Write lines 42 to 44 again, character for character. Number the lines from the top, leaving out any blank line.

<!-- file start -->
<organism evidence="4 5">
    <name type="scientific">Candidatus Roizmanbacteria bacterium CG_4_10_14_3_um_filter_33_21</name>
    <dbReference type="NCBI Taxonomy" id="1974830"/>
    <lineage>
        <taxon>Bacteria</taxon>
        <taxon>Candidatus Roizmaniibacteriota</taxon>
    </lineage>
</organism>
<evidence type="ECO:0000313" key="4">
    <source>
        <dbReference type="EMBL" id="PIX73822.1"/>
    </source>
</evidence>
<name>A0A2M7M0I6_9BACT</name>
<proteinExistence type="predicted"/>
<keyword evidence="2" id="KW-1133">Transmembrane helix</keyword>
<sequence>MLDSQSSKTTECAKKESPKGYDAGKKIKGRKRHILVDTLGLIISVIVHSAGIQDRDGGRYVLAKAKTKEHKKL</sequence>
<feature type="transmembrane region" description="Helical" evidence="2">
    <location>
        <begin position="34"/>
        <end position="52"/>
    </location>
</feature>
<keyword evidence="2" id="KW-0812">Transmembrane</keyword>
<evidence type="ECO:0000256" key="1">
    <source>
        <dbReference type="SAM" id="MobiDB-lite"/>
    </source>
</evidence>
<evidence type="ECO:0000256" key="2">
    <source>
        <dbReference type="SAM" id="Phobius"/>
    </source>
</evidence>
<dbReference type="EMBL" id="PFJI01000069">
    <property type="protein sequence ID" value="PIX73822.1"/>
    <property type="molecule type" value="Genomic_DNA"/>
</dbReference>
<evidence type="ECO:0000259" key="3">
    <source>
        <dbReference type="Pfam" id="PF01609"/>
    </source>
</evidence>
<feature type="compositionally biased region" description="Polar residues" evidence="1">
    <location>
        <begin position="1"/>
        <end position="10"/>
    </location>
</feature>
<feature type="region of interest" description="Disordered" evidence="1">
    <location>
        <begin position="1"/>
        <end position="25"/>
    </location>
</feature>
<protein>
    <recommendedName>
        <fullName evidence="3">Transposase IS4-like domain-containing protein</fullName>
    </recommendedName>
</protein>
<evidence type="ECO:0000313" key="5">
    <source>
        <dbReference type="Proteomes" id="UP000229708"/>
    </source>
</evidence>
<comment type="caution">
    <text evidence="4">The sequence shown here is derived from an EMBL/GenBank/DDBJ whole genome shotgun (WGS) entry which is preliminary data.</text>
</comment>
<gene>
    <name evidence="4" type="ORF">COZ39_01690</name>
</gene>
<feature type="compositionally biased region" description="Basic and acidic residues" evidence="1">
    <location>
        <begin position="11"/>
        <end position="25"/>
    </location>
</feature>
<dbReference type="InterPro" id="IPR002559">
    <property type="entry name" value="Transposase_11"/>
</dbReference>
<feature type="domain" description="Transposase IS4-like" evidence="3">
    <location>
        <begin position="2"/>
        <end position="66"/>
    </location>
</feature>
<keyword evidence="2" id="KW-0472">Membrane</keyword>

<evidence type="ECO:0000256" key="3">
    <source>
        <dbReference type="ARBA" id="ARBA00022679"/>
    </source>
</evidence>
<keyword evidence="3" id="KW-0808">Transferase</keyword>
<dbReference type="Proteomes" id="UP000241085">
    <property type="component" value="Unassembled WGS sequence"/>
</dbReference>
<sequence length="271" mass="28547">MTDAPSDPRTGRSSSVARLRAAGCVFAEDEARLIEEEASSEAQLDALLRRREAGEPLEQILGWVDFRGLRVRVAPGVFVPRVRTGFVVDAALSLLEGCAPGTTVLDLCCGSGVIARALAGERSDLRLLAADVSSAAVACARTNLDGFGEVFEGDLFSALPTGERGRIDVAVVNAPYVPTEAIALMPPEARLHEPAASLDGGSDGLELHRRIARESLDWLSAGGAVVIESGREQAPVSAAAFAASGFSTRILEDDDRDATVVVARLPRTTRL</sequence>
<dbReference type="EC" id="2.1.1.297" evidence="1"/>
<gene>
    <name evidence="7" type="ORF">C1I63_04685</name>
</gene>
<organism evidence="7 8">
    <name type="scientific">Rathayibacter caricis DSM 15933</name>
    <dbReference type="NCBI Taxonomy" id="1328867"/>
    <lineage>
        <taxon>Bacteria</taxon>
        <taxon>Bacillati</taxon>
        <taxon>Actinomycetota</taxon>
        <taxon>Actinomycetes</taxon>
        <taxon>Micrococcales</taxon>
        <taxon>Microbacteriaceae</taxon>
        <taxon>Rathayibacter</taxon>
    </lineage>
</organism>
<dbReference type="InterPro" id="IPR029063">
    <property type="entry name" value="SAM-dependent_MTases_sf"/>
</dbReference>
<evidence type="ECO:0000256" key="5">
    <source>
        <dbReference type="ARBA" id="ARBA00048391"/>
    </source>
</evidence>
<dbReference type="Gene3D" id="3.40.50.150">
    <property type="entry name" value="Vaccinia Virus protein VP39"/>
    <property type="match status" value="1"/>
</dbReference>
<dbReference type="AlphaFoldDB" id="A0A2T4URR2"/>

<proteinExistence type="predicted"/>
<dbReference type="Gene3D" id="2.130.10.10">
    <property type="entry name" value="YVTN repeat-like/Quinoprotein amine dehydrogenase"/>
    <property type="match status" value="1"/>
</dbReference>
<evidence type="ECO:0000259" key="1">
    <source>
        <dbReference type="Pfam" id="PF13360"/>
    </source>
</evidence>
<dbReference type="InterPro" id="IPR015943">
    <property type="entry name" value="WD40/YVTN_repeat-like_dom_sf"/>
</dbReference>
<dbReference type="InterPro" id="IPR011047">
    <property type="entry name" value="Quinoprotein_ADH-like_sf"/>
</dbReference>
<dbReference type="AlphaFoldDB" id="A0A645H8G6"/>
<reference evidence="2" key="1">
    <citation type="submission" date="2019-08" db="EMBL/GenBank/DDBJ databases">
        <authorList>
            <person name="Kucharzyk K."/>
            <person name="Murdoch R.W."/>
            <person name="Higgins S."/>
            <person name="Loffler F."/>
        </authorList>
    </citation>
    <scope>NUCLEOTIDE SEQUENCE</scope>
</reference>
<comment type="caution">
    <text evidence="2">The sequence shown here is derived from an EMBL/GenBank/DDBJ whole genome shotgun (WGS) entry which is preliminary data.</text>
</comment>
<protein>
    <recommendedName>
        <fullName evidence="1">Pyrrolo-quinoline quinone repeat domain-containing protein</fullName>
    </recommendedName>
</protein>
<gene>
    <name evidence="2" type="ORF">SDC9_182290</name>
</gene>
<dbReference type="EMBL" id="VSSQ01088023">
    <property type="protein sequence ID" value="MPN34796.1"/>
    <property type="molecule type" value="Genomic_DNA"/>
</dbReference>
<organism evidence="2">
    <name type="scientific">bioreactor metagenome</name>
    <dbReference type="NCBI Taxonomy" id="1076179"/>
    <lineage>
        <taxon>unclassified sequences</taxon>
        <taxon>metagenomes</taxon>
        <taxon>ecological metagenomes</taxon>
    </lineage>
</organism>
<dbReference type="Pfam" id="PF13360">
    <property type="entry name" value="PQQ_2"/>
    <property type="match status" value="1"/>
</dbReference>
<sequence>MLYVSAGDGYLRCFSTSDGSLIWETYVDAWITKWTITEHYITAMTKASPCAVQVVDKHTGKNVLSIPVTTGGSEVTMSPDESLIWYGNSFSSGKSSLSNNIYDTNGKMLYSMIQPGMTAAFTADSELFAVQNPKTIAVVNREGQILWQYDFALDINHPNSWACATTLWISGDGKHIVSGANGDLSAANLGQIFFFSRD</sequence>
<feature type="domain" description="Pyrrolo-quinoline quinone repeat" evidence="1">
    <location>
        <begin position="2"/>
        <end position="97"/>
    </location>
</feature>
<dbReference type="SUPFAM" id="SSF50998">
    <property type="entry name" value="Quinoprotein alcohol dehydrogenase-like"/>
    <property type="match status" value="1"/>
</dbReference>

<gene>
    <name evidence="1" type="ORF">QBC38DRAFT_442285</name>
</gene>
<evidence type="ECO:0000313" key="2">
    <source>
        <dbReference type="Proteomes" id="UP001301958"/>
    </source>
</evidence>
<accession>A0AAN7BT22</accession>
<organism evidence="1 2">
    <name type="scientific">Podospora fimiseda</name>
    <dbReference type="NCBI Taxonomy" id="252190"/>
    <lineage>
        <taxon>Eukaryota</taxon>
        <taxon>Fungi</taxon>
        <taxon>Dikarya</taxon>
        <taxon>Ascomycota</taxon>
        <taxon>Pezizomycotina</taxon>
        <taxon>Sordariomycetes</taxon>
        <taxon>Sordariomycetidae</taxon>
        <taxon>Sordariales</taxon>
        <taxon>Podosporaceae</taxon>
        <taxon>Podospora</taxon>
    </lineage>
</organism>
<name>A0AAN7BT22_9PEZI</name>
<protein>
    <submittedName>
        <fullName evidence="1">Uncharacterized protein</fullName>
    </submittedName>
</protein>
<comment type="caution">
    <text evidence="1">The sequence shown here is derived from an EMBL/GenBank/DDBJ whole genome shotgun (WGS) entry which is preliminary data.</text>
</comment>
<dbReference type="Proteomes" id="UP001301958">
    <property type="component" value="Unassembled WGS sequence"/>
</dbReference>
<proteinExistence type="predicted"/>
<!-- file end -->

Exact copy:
    </source>
</evidence>
<feature type="compositionally biased region" description="Polar residues" evidence="1">